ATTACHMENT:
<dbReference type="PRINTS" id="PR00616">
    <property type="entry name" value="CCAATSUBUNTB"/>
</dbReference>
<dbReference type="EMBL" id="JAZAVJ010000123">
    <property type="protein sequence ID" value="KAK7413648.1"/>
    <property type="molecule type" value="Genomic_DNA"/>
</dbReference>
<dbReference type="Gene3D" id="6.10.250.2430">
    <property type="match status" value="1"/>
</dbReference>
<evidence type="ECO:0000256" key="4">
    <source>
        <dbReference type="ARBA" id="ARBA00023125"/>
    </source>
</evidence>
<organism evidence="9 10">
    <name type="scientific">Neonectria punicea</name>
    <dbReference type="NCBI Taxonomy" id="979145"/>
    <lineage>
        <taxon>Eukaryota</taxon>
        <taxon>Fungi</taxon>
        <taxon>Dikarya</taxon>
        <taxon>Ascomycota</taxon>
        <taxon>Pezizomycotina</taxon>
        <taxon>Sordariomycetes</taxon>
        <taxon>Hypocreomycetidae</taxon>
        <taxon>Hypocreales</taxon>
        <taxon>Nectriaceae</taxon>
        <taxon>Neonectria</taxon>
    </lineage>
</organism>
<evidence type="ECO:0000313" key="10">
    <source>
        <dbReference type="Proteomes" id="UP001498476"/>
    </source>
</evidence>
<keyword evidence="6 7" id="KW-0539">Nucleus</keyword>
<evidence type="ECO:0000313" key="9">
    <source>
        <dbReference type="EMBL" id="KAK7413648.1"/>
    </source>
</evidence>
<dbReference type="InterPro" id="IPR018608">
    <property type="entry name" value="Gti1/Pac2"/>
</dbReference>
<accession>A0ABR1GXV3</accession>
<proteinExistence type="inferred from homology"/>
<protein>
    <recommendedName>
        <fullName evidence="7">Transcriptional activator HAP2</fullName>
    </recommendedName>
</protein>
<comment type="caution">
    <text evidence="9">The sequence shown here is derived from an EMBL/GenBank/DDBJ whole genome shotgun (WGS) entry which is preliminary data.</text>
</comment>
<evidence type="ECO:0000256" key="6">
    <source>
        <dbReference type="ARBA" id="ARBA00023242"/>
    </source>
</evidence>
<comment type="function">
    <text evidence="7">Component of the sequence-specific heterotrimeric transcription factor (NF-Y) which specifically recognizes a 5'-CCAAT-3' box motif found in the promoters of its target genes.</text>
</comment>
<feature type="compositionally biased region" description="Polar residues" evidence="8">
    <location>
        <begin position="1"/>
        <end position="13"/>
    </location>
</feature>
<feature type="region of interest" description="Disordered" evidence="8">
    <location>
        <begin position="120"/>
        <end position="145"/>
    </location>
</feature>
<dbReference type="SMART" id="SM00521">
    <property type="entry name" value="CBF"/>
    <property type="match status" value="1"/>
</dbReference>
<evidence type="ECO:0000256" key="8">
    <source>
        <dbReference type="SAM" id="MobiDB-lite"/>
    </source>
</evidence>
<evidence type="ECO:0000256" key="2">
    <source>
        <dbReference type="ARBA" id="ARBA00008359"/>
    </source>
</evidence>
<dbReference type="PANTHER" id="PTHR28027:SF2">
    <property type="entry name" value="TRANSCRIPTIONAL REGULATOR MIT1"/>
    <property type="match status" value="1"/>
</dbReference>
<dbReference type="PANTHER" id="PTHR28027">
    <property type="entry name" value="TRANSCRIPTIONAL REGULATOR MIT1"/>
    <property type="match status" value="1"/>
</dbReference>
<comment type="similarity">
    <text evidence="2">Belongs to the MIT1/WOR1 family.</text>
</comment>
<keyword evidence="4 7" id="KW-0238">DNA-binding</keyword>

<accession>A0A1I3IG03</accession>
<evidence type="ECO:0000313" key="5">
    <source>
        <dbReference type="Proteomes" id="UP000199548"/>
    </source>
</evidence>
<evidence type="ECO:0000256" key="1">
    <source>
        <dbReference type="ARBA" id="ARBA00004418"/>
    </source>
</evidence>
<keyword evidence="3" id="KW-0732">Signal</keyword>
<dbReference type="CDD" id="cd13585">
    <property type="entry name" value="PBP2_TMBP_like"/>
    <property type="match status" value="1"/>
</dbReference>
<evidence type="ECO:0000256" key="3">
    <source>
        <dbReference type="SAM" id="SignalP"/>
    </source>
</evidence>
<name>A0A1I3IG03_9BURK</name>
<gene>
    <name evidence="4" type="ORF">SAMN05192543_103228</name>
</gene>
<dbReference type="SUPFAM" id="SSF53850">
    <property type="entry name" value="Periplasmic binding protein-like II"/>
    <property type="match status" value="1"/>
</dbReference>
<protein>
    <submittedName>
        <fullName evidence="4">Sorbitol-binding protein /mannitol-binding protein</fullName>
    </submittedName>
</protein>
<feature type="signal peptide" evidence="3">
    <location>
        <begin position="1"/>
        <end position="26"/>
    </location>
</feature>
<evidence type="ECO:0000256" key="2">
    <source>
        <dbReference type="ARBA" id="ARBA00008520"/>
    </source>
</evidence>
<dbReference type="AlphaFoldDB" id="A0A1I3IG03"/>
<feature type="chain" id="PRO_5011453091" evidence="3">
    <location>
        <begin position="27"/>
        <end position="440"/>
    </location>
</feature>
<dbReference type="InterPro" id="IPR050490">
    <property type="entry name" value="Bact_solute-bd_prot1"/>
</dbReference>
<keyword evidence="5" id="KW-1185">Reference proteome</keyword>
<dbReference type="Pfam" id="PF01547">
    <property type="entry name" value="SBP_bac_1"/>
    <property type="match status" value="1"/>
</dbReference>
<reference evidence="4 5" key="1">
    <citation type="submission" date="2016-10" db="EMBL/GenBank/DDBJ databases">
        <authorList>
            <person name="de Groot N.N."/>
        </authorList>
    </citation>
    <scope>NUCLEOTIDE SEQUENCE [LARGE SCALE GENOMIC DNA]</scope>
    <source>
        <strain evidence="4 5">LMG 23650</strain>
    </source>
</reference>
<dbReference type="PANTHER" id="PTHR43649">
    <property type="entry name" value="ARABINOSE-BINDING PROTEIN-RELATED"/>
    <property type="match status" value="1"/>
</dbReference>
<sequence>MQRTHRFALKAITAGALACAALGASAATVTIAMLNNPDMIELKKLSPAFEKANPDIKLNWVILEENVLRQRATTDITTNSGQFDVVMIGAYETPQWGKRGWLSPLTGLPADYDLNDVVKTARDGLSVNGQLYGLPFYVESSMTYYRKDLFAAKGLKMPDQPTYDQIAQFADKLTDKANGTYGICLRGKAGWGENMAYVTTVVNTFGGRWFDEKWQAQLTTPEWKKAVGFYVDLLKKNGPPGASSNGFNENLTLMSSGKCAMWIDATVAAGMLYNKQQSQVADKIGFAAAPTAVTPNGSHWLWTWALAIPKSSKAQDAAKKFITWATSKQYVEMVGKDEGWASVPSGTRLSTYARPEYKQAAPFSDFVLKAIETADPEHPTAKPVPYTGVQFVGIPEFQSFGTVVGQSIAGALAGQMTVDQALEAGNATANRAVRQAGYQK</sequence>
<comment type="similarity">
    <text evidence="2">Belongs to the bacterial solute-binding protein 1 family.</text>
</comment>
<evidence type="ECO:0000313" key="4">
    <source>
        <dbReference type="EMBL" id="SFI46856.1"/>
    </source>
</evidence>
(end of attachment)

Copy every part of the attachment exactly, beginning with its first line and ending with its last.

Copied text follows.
<dbReference type="PRINTS" id="PR00616">
    <property type="entry name" value="CCAATSUBUNTB"/>
</dbReference>
<dbReference type="EMBL" id="JAZAVJ010000123">
    <property type="protein sequence ID" value="KAK7413648.1"/>
    <property type="molecule type" value="Genomic_DNA"/>
</dbReference>
<dbReference type="Gene3D" id="6.10.250.2430">
    <property type="match status" value="1"/>
</dbReference>
<evidence type="ECO:0000256" key="4">
    <source>
        <dbReference type="ARBA" id="ARBA00023125"/>
    </source>
</evidence>
<organism evidence="9 10">
    <name type="scientific">Neonectria punicea</name>
    <dbReference type="NCBI Taxonomy" id="979145"/>
    <lineage>
        <taxon>Eukaryota</taxon>
        <taxon>Fungi</taxon>
        <taxon>Dikarya</taxon>
        <taxon>Ascomycota</taxon>
        <taxon>Pezizomycotina</taxon>
        <taxon>Sordariomycetes</taxon>
        <taxon>Hypocreomycetidae</taxon>
        <taxon>Hypocreales</taxon>
        <taxon>Nectriaceae</taxon>
        <taxon>Neonectria</taxon>
    </lineage>
</organism>
<evidence type="ECO:0000313" key="10">
    <source>
        <dbReference type="Proteomes" id="UP001498476"/>
    </source>
</evidence>
<keyword evidence="6 7" id="KW-0539">Nucleus</keyword>
<evidence type="ECO:0000313" key="9">
    <source>
        <dbReference type="EMBL" id="KAK7413648.1"/>
    </source>
</evidence>
<dbReference type="InterPro" id="IPR018608">
    <property type="entry name" value="Gti1/Pac2"/>
</dbReference>
<accession>A0ABR1GXV3</accession>
<proteinExistence type="inferred from homology"/>
<protein>
    <recommendedName>
        <fullName evidence="7">Transcriptional activator HAP2</fullName>
    </recommendedName>
</protein>
<comment type="caution">
    <text evidence="9">The sequence shown here is derived from an EMBL/GenBank/DDBJ whole genome shotgun (WGS) entry which is preliminary data.</text>
</comment>
<evidence type="ECO:0000256" key="6">
    <source>
        <dbReference type="ARBA" id="ARBA00023242"/>
    </source>
</evidence>
<comment type="function">
    <text evidence="7">Component of the sequence-specific heterotrimeric transcription factor (NF-Y) which specifically recognizes a 5'-CCAAT-3' box motif found in the promoters of its target genes.</text>
</comment>
<feature type="compositionally biased region" description="Polar residues" evidence="8">
    <location>
        <begin position="1"/>
        <end position="13"/>
    </location>
</feature>
<feature type="region of interest" description="Disordered" evidence="8">
    <location>
        <begin position="120"/>
        <end position="145"/>
    </location>
</feature>
<dbReference type="SMART" id="SM00521">
    <property type="entry name" value="CBF"/>
    <property type="match status" value="1"/>
</dbReference>
<evidence type="ECO:0000256" key="8">
    <source>
        <dbReference type="SAM" id="MobiDB-lite"/>
    </source>
</evidence>
<evidence type="ECO:0000256" key="2">
    <source>
        <dbReference type="ARBA" id="ARBA00008359"/>
    </source>
</evidence>
<dbReference type="PANTHER" id="PTHR28027:SF2">
    <property type="entry name" value="TRANSCRIPTIONAL REGULATOR MIT1"/>
    <property type="match status" value="1"/>
</dbReference>
<dbReference type="PANTHER" id="PTHR28027">
    <property type="entry name" value="TRANSCRIPTIONAL REGULATOR MIT1"/>
    <property type="match status" value="1"/>
</dbReference>
<comment type="similarity">
    <text evidence="2">Belongs to the MIT1/WOR1 family.</text>
</comment>
<keyword evidence="4 7" id="KW-0238">DNA-binding</keyword>

<accession>A0A1I3IG03</accession>
<evidence type="ECO:0000313" key="5">
    <source>
        <dbReference type="Proteomes" id="UP000199548"/>
    </source>
</evidence>
<evidence type="ECO:0000256" key="1">
    <source>
        <dbReference type="ARBA" id="ARBA00004418"/>
    </source>
</evidence>
<keyword evidence="3" id="KW-0732">Signal</keyword>
<dbReference type="CDD" id="cd13585">
    <property type="entry name" value="PBP2_TMBP_like"/>
    <property type="match status" value="1"/>
</dbReference>
<evidence type="ECO:0000256" key="3">
    <source>
        <dbReference type="SAM" id="SignalP"/>
    </source>
</evidence>
<name>A0A1I3IG03_9BURK</name>
<gene>
    <name evidence="4" type="ORF">SAMN05192543_103228</name>
</gene>
<dbReference type="SUPFAM" id="SSF53850">
    <property type="entry name" value="Periplasmic binding protein-like II"/>
    <property type="match status" value="1"/>
</dbReference>
<protein>
    <submittedName>
        <fullName evidence="4">Sorbitol-binding protein /mannitol-binding protein</fullName>
    </submittedName>
</protein>
<feature type="signal peptide" evidence="3">
    <location>
        <begin position="1"/>
        <end position="26"/>
    </location>
</feature>
<evidence type="ECO:0000256" key="2">
    <source>
        <dbReference type="ARBA" id="ARBA00008520"/>
    </source>
</evidence>
<dbReference type="AlphaFoldDB" id="A0A1I3IG03"/>
<feature type="chain" id="PRO_5011453091" evidence="3">
    <location>
        <begin position="27"/>
        <end position="440"/>
    </location>
</feature>
<dbReference type="InterPro" id="IPR050490">
    <property type="entry name" value="Bact_solute-bd_prot1"/>
</dbReference>
<keyword evidence="5" id="KW-1185">Reference proteome</keyword>
<dbReference type="Pfam" id="PF01547">
    <property type="entry name" value="SBP_bac_1"/>
    <property type="match status" value="1"/>
</dbReference>
<reference evidence="4 5" key="1">
    <citation type="submission" date="2016-10" db="EMBL/GenBank/DDBJ databases">
        <authorList>
            <person name="de Groot N.N."/>
        </authorList>
    </citation>
    <scope>NUCLEOTIDE SEQUENCE [LARGE SCALE GENOMIC DNA]</scope>
    <source>
        <strain evidence="4 5">LMG 23650</strain>
    </source>
</reference>
<dbReference type="PANTHER" id="PTHR43649">
    <property type="entry name" value="ARABINOSE-BINDING PROTEIN-RELATED"/>
    <property type="match status" value="1"/>
</dbReference>
<sequence>MQRTHRFALKAITAGALACAALGASAATVTIAMLNNPDMIELKKLSPAFEKANPDIKLNWVILEENVLRQRATTDITTNSGQFDVVMIGAYETPQWGKRGWLSPLTGLPADYDLNDVVKTARDGLSVNGQLYGLPFYVESSMTYYRKDLFAAKGLKMPDQPTYDQIAQFADKLTDKANGTYGICLRGKAGWGENMAYVTTVVNTFGGRWFDEKWQAQLTTPEWKKAVGFYVDLLKKNGPPGASSNGFNENLTLMSSGKCAMWIDATVAAGMLYNKQQSQVADKIGFAAAPTAVTPNGSHWLWTWALAIPKSSKAQDAAKKFITWATSKQYVEMVGKDEGWASVPSGTRLSTYARPEYKQAAPFSDFVLKAIETADPEHPTAKPVPYTGVQFVGIPEFQSFGTVVGQSIAGALAGQMTVDQALEAGNATANRAVRQAGYQK</sequence>
<comment type="similarity">
    <text evidence="2">Belongs to the bacterial solute-binding protein 1 family.</text>
</comment>
<evidence type="ECO:0000313" key="4">
    <source>
        <dbReference type="EMBL" id="SFI46856.1"/>
    </source>
</evidence>